Last weekend I had my first chance in months to visit the newly re-opened Brooklyn Botanic Garden. It felt like a homecoming, even with its careful restrictions on numbers, the one-way paths and the closed indoor areas.
Perhaps the best part of the visit was walking through the Japanese Garden, a calm but busy place at the center of the garden. Its simple forms and careful spacing make it look quite large, but it is actually not; the whole Botanic Garden is only 52 acres!
The careful staging of the elements in the Japanese Garden is the work of an unusual Japanese landscape designer, Takeo Shiota. His work in Brooklyn, opened in 1915, is one of the oldest existing Japanese-style gardens outside Japan and was the first one in the U.S. open to the public.
Shiota had arrived in the U.S. in 1907, at a time when Japanese style gardens had become popular withy wealthy Americans who had seen them at World Fairs. It was a good moment for Shiota, who was unable to get commissions in Japan because he had rejected the traditional apprenticeship and training and had instead trekked all over Japan on foot to study the landscape and gardens.
Because it was intended to mix elements of traditional hill-and-pond styles with newer 'stroll garden' ideas in a small space, the site had to be picked carefully. The pond, covering something over an acre, was a remnant of the area's pre-garden life as a park; its asymmetrical winding shape means you can never see all of it at once; you have to wander.
Centering his work on the pond and a tiny island he had built allowed him to create a number of features that seem to be many more when you come at them from different angles; a unifying element that you can almost always see is the start red Torii, or temple gate, that stands in water at the edge of the pond.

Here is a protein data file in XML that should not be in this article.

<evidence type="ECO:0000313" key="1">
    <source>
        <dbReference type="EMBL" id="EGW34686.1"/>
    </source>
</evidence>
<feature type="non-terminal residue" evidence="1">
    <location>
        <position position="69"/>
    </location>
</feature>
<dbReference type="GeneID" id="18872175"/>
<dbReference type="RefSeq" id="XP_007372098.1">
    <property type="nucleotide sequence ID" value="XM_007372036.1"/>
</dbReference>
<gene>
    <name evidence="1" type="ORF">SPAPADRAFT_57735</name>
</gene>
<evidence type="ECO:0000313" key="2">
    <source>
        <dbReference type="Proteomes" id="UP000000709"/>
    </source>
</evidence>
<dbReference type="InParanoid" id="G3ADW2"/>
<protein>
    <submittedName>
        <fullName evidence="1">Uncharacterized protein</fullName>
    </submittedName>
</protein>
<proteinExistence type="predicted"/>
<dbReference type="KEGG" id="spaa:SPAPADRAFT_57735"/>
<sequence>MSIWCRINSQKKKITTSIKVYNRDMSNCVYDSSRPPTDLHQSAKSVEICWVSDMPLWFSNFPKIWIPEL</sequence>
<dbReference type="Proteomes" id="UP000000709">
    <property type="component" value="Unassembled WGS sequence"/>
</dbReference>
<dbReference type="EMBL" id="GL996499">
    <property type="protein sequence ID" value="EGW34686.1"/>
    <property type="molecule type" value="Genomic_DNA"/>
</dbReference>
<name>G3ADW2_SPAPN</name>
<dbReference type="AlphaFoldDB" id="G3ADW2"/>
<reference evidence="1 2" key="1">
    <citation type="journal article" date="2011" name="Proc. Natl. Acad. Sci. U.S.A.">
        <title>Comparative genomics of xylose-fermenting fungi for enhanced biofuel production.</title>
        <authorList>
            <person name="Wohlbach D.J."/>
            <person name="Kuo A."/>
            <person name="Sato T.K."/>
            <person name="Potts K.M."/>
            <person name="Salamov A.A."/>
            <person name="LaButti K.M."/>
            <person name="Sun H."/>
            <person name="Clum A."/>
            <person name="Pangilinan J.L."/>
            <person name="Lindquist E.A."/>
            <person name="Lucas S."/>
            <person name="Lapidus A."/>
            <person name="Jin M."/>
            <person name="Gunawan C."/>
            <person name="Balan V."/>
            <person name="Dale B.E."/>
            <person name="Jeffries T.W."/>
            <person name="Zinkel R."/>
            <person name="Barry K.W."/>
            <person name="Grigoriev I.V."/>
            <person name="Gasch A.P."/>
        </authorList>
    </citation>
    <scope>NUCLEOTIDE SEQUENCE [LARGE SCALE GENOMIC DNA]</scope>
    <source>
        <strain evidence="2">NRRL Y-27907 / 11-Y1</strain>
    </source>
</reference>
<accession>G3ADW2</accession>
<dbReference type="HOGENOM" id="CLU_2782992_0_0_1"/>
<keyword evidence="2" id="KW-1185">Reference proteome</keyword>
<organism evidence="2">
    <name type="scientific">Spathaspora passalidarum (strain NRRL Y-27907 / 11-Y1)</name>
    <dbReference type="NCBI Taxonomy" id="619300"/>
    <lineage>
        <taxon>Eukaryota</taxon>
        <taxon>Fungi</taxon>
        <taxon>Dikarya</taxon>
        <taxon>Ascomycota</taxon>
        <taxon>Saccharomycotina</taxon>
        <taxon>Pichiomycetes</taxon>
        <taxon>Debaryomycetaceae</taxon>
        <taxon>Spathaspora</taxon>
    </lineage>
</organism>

The waterfall he created and the grotto next to it are both created from Manhattan schist, rather than rounded stones; that may have been an economy measure because the contribution that paid for the Japanese Garden wasn't huge: $13,000, or about $340,000 today, for construction, labor, planting, the works. Some have suggested the waterfall and grotto look a bit Italian, possibly the influence of Shiota's Italian construction workers.
Another impact of the tight budget is that Shiota worked with a mix of native and Asian plants that were available here; importing from Japan was too expensive. It wasn't until a restoration about twenty years ago that the Garden set a goal of eventually creating more authentic Japanese plantings.
The Japanese Garden was an instant hit, and remained so (although in disguise as the 'Oriental Garden' during World War II. After the war, it underwent a restoration and renewal, and another in 1999, which cleaned out the pond and stabilized its banks—but unfortunately left some shore edges with ugly corrugated metal retainers.
In the 1970s and 80s, when my children were growing up nearby, the Japanese Garden was a favorite stop, in part for the chance to look down into the pond and see the fish; there are many varieties of koi there, as well as quite a few turtles. That hasn't changed; we saw plenty of today's children doing the same.
Plantings in the garden are designed to reflect the seasons so that something is always fresh, either in bloom or in end-of-season colors.
For me, one of the best elements of the garden is the sense that, as you walk the path that surrounds it, you never seem to come to the end; something is always ahead of you and to the side; it hardly matters that it may be something you looked at from a different direction moments ago; it is new and in a new context, as in the images below.
If you're visiting Brooklyn, or thinking of it, you could hardly find a better place to spend some time, both in the Japanese Garden and the rest of BBG.
At present, the Garden is open only by timed tickets, and some areas are one-way only. Visitors are distributed to three different entrances, making it easy to keep safe distances and to feel comfortable.
The Botanic Garden's official address is at 990 Washington Avenue, but there's also an entrance on Flatbush Avenue that's across an intersection from the Q and B subway trains at the Prospect Park Station and several bus lines; the Eastern Parkway entrance is served by the 2 and 3 trains at the Eastern Parkway-Brooklyn Museum Station.